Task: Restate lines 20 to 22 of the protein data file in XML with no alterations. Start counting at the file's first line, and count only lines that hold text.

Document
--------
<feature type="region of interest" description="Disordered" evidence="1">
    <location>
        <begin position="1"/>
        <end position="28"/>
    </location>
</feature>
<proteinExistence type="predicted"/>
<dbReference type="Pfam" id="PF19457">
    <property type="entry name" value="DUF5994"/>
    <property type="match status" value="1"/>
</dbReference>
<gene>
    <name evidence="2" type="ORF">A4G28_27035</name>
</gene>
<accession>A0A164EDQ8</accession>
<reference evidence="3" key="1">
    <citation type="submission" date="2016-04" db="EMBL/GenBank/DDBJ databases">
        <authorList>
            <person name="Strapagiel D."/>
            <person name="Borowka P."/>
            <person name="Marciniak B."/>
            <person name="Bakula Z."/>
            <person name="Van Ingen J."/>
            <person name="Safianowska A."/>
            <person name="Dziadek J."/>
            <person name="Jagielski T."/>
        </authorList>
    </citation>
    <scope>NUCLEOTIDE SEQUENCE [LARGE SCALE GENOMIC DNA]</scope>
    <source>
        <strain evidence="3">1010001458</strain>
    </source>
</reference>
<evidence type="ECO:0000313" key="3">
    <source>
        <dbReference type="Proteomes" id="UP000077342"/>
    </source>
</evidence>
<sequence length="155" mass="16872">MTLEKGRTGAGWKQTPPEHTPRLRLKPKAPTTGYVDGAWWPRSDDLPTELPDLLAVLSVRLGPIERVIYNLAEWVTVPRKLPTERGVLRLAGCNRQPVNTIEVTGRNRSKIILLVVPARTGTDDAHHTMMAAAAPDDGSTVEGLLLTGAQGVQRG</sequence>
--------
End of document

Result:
            <person name="Borowka P."/>
            <person name="Marciniak B."/>
            <person name="Bakula Z."/>